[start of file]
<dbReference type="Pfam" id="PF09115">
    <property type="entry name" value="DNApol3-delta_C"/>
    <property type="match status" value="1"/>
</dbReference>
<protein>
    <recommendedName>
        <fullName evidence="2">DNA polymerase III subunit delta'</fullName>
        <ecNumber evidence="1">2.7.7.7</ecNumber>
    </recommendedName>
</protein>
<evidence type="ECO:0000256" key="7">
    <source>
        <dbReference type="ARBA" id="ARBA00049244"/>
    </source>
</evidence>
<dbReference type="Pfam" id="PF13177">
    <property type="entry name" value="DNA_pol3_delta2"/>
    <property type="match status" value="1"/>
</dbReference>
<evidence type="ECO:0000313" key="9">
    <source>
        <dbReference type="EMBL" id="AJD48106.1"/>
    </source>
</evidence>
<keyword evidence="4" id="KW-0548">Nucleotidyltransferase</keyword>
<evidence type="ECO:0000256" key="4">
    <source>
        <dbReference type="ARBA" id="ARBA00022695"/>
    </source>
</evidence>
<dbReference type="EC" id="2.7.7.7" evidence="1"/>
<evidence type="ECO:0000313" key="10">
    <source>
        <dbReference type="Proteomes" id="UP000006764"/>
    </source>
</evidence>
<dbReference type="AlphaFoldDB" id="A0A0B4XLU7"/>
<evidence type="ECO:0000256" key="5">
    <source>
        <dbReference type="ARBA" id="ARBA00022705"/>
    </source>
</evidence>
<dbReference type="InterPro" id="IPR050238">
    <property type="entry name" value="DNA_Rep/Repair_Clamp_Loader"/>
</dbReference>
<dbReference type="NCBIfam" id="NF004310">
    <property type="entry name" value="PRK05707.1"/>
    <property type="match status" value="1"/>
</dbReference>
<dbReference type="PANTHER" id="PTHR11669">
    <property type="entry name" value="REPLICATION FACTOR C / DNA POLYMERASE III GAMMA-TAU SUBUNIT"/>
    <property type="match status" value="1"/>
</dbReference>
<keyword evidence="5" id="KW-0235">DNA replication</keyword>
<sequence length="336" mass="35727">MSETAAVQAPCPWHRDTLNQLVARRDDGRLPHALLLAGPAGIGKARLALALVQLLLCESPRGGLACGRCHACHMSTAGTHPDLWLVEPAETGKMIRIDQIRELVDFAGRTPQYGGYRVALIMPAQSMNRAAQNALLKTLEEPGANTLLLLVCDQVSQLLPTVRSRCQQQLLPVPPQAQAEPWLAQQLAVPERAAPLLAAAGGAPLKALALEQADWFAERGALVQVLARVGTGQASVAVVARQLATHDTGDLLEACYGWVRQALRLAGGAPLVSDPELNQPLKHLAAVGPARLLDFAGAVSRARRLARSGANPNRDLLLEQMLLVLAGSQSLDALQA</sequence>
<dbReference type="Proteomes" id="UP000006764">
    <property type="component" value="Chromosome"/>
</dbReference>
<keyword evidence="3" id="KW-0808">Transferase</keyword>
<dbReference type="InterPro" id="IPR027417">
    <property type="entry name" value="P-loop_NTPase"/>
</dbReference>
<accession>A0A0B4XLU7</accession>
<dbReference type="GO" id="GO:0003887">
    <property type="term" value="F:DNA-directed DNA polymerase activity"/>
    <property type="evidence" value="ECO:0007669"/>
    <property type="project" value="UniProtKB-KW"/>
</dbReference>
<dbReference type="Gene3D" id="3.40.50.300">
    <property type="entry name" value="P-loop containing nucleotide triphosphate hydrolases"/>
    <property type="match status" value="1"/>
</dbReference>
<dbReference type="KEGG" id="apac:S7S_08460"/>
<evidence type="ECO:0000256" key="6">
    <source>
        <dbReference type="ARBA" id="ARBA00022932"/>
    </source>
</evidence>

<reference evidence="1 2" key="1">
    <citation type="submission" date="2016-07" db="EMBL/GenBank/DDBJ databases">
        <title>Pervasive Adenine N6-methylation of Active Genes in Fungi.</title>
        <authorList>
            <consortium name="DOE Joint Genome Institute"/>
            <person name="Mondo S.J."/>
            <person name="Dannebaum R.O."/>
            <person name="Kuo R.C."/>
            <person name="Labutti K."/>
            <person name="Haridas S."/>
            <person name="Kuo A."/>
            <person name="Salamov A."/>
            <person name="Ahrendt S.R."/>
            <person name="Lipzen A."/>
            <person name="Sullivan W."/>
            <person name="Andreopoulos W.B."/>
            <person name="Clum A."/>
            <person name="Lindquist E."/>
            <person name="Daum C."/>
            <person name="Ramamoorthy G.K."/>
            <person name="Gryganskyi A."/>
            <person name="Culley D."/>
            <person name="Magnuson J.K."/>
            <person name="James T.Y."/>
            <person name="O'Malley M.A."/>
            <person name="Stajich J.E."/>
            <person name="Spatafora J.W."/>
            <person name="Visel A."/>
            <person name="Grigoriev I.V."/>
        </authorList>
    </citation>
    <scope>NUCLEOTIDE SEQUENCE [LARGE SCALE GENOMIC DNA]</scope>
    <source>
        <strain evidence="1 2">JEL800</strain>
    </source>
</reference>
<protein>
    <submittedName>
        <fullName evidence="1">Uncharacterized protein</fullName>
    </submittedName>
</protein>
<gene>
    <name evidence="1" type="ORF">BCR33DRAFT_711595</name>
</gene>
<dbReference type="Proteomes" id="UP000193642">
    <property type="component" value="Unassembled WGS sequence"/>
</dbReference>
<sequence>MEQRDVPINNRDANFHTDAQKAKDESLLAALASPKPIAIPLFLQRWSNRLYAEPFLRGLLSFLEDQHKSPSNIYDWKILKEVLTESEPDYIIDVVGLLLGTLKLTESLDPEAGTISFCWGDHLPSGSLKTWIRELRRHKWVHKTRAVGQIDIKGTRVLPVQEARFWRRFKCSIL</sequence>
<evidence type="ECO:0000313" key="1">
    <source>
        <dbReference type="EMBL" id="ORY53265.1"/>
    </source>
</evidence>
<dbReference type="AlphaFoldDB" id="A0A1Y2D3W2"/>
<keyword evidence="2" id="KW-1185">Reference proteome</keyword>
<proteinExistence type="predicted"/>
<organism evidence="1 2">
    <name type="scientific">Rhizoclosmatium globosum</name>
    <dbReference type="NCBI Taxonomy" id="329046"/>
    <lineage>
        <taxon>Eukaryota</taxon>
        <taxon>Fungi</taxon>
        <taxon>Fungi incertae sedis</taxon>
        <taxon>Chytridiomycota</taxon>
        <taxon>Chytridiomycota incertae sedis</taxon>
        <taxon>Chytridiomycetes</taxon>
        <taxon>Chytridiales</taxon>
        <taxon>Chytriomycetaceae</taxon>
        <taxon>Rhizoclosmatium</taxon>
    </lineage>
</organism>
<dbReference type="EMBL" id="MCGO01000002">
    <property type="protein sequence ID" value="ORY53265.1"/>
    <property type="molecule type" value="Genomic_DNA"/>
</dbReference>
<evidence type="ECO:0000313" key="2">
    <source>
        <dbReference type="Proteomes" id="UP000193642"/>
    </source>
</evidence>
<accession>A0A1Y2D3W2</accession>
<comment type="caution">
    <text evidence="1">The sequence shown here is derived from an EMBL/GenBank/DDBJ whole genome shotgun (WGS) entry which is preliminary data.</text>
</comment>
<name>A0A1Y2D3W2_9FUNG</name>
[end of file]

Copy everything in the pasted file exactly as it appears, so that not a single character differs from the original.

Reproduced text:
<dbReference type="Pfam" id="PF09115">
    <property type="entry name" value="DNApol3-delta_C"/>
    <property type="match status" value="1"/>
</dbReference>
<protein>
    <recommendedName>
        <fullName evidence="2">DNA polymerase III subunit delta'</fullName>
        <ecNumber evidence="1">2.7.7.7</ecNumber>
    </recommendedName>
</protein>
<evidence type="ECO:0000256" key="7">
    <source>
        <dbReference type="ARBA" id="ARBA00049244"/>
    </source>
</evidence>
<dbReference type="Pfam" id="PF13177">
    <property type="entry name" value="DNA_pol3_delta2"/>
    <property type="match status" value="1"/>
</dbReference>
<evidence type="ECO:0000313" key="9">
    <source>
        <dbReference type="EMBL" id="AJD48106.1"/>
    </source>
</evidence>
<keyword evidence="4" id="KW-0548">Nucleotidyltransferase</keyword>
<evidence type="ECO:0000256" key="4">
    <source>
        <dbReference type="ARBA" id="ARBA00022695"/>
    </source>
</evidence>
<dbReference type="EC" id="2.7.7.7" evidence="1"/>
<evidence type="ECO:0000313" key="10">
    <source>
        <dbReference type="Proteomes" id="UP000006764"/>
    </source>
</evidence>
<dbReference type="AlphaFoldDB" id="A0A0B4XLU7"/>
<evidence type="ECO:0000256" key="5">
    <source>
        <dbReference type="ARBA" id="ARBA00022705"/>
    </source>
</evidence>
<dbReference type="InterPro" id="IPR050238">
    <property type="entry name" value="DNA_Rep/Repair_Clamp_Loader"/>
</dbReference>
<dbReference type="NCBIfam" id="NF004310">
    <property type="entry name" value="PRK05707.1"/>
    <property type="match status" value="1"/>
</dbReference>
<dbReference type="PANTHER" id="PTHR11669">
    <property type="entry name" value="REPLICATION FACTOR C / DNA POLYMERASE III GAMMA-TAU SUBUNIT"/>
    <property type="match status" value="1"/>
</dbReference>
<keyword evidence="5" id="KW-0235">DNA replication</keyword>
<sequence length="336" mass="35727">MSETAAVQAPCPWHRDTLNQLVARRDDGRLPHALLLAGPAGIGKARLALALVQLLLCESPRGGLACGRCHACHMSTAGTHPDLWLVEPAETGKMIRIDQIRELVDFAGRTPQYGGYRVALIMPAQSMNRAAQNALLKTLEEPGANTLLLLVCDQVSQLLPTVRSRCQQQLLPVPPQAQAEPWLAQQLAVPERAAPLLAAAGGAPLKALALEQADWFAERGALVQVLARVGTGQASVAVVARQLATHDTGDLLEACYGWVRQALRLAGGAPLVSDPELNQPLKHLAAVGPARLLDFAGAVSRARRLARSGANPNRDLLLEQMLLVLAGSQSLDALQA</sequence>
<dbReference type="Proteomes" id="UP000006764">
    <property type="component" value="Chromosome"/>
</dbReference>
<keyword evidence="3" id="KW-0808">Transferase</keyword>
<dbReference type="InterPro" id="IPR027417">
    <property type="entry name" value="P-loop_NTPase"/>
</dbReference>
<accession>A0A0B4XLU7</accession>
<dbReference type="GO" id="GO:0003887">
    <property type="term" value="F:DNA-directed DNA polymerase activity"/>
    <property type="evidence" value="ECO:0007669"/>
    <property type="project" value="UniProtKB-KW"/>
</dbReference>
<dbReference type="Gene3D" id="3.40.50.300">
    <property type="entry name" value="P-loop containing nucleotide triphosphate hydrolases"/>
    <property type="match status" value="1"/>
</dbReference>
<dbReference type="KEGG" id="apac:S7S_08460"/>
<evidence type="ECO:0000256" key="6">
    <source>
        <dbReference type="ARBA" id="ARBA00022932"/>
    </source>
</evidence>

<reference evidence="1 2" key="1">
    <citation type="submission" date="2016-07" db="EMBL/GenBank/DDBJ databases">
        <title>Pervasive Adenine N6-methylation of Active Genes in Fungi.</title>
        <authorList>
            <consortium name="DOE Joint Genome Institute"/>
            <person name="Mondo S.J."/>
            <person name="Dannebaum R.O."/>
            <person name="Kuo R.C."/>
            <person name="Labutti K."/>
            <person name="Haridas S."/>
            <person name="Kuo A."/>
            <person name="Salamov A."/>
            <person name="Ahrendt S.R."/>
            <person name="Lipzen A."/>
            <person name="Sullivan W."/>
            <person name="Andreopoulos W.B."/>
            <person name="Clum A."/>
            <person name="Lindquist E."/>
            <person name="Daum C."/>
            <person name="Ramamoorthy G.K."/>
            <person name="Gryganskyi A."/>
            <person name="Culley D."/>
            <person name="Magnuson J.K."/>
            <person name="James T.Y."/>
            <person name="O'Malley M.A."/>
            <person name="Stajich J.E."/>
            <person name="Spatafora J.W."/>
            <person name="Visel A."/>
            <person name="Grigoriev I.V."/>
        </authorList>
    </citation>
    <scope>NUCLEOTIDE SEQUENCE [LARGE SCALE GENOMIC DNA]</scope>
    <source>
        <strain evidence="1 2">JEL800</strain>
    </source>
</reference>
<protein>
    <submittedName>
        <fullName evidence="1">Uncharacterized protein</fullName>
    </submittedName>
</protein>
<gene>
    <name evidence="1" type="ORF">BCR33DRAFT_711595</name>
</gene>
<dbReference type="Proteomes" id="UP000193642">
    <property type="component" value="Unassembled WGS sequence"/>
</dbReference>
<sequence>MEQRDVPINNRDANFHTDAQKAKDESLLAALASPKPIAIPLFLQRWSNRLYAEPFLRGLLSFLEDQHKSPSNIYDWKILKEVLTESEPDYIIDVVGLLLGTLKLTESLDPEAGTISFCWGDHLPSGSLKTWIRELRRHKWVHKTRAVGQIDIKGTRVLPVQEARFWRRFKCSIL</sequence>
<evidence type="ECO:0000313" key="1">
    <source>
        <dbReference type="EMBL" id="ORY53265.1"/>
    </source>
</evidence>
<dbReference type="AlphaFoldDB" id="A0A1Y2D3W2"/>
<keyword evidence="2" id="KW-1185">Reference proteome</keyword>
<proteinExistence type="predicted"/>
<organism evidence="1 2">
    <name type="scientific">Rhizoclosmatium globosum</name>
    <dbReference type="NCBI Taxonomy" id="329046"/>
    <lineage>
        <taxon>Eukaryota</taxon>
        <taxon>Fungi</taxon>
        <taxon>Fungi incertae sedis</taxon>
        <taxon>Chytridiomycota</taxon>
        <taxon>Chytridiomycota incertae sedis</taxon>
        <taxon>Chytridiomycetes</taxon>
        <taxon>Chytridiales</taxon>
        <taxon>Chytriomycetaceae</taxon>
        <taxon>Rhizoclosmatium</taxon>
    </lineage>
</organism>
<dbReference type="EMBL" id="MCGO01000002">
    <property type="protein sequence ID" value="ORY53265.1"/>
    <property type="molecule type" value="Genomic_DNA"/>
</dbReference>
<evidence type="ECO:0000313" key="2">
    <source>
        <dbReference type="Proteomes" id="UP000193642"/>
    </source>
</evidence>
<accession>A0A1Y2D3W2</accession>
<comment type="caution">
    <text evidence="1">The sequence shown here is derived from an EMBL/GenBank/DDBJ whole genome shotgun (WGS) entry which is preliminary data.</text>
</comment>
<name>A0A1Y2D3W2_9FUNG</name>